Summer is fast approaching—but your job hunt needn't suffer.
Summer is on its way! You may find revising for exams as the days lengthen and the temperature increases difficult—and job hunting inside during the British summer is equally testing. But the urge to take advantage of picnics, Pimms in the park and trips to the seaside needn't completely derail your quest for a career.
Just because you're ready to don your flip flops and sunnies doesn't mean you need to slow down your job hunt. Try these tips for making the most of the summer sun while keeping on top of your search and boosting your CV.
Wash your whites
Whether it's the crease or the tennis court, summer is a fantastic time to get involved in sport. Employers love graduate applicants who are involved in extracurricular activities and sport is a great way to get out and show your commitment and enthusiasm.
Don't worry if you're not particularly talented—employers aren't looking to find the next Joe Root or Serena Williams. Rather, they see involvement in sport as evidence of your dependability and commitment—all of which gives you an edge over fellow applicants. In addition, team sports show teamwork and collaboration, while solo sports show focus and the ability to work independently.
If there is one thing that signifies the start of summer, it is the smell of a sizzling barbecue. Getting your friends and family round for a barbecue is a summer essential—and these sunny gatherings can also be a great way to meet new people and make low-pressure connections.
Some consider it poor taste to talk shop outside of work but if you're a job hunting graduate, needs must. As we explained in our How-to guide, networking is about making a positive impression and seeing what people can offer you. Networking over some overcooked sausages is a great way to hone your social skills in a low-key environment—especially when you inevitably squirt ketchup down your front.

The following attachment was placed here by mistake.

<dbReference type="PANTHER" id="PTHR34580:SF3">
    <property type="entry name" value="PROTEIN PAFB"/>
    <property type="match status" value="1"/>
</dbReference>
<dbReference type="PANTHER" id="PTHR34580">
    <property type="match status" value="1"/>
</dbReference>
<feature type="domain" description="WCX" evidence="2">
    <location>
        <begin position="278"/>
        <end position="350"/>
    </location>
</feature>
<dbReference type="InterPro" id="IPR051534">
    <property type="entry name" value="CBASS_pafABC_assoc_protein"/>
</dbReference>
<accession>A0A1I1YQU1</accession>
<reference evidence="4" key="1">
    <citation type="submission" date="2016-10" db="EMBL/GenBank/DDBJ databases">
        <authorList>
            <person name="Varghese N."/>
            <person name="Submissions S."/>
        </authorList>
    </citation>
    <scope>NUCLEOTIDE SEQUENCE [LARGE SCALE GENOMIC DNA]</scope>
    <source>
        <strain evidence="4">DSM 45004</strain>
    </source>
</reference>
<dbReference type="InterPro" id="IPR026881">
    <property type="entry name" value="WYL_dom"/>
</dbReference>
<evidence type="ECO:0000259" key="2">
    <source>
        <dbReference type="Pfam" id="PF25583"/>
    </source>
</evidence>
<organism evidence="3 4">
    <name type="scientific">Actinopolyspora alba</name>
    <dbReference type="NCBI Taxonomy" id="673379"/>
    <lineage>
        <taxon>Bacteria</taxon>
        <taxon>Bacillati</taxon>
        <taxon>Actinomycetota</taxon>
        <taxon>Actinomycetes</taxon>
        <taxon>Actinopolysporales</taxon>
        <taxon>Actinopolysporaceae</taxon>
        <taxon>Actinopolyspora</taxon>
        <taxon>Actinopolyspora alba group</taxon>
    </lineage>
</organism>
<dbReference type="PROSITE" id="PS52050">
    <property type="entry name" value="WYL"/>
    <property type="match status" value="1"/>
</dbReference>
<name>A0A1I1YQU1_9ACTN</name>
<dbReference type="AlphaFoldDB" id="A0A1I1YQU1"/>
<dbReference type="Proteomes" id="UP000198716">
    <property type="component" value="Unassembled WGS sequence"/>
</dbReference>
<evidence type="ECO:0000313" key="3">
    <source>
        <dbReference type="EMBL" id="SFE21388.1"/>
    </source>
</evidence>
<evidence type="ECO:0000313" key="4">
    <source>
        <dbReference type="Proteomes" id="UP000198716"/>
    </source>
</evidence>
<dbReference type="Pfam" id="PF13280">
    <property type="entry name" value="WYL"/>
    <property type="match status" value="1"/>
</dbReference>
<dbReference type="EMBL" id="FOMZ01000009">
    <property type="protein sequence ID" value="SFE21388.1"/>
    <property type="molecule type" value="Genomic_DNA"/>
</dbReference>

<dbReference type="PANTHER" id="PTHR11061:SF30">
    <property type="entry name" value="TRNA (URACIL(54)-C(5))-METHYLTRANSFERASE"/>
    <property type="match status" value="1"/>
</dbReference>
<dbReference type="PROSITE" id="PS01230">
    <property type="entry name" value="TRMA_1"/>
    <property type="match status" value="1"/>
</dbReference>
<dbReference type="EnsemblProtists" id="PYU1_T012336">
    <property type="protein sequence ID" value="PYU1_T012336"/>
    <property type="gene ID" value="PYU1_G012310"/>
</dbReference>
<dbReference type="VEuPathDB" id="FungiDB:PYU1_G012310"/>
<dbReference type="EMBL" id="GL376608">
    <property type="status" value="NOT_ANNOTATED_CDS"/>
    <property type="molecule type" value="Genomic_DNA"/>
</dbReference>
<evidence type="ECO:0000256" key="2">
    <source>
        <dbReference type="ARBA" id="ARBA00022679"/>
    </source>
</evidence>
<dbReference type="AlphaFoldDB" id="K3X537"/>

Volunteer for the Village
Who doesn't love a good old village fayre or community street party? The hotly contested vegetable competition might not draw the biggest crowds, but events like these still need a lot of organising.
The Village Green Preservation Society, or similar organising bodies, are often desperate for young, keen and internet-savvy graduates to assist with marketing and promotion. These events provide opportunities to gain valuable experience, such as sourcing sponsorship from local businesses, managing stall sellers or working the tills on the jumble sale—all worthy additions to your CV.
Instagram updates capturing summer moments—beers in the park, reading on the grass—will soon become staples on your feed. The sun somehow makes people want to share more and this means summer is a great time to work on improving your social media skills.
We've talked before about how properly maintained Instagram, Facebook and Twitter accounts can help you land a job. While you are daydreaming on the lawn, use the opportunity to share statuses, tweets and photos which might be of interest to employers. Whether you are reading a book on the industry, catching up with a newspaper or just picnicking in the park, think about how employers might view your free time.
Remember—a little bit of personality goes a long way so keep it subtle.
The summer sun is a precious thing (especially in the UK) so get out there and enjoy it—just don't forget you can still work on your job hunt and improve your employability while spending time out-of-doors.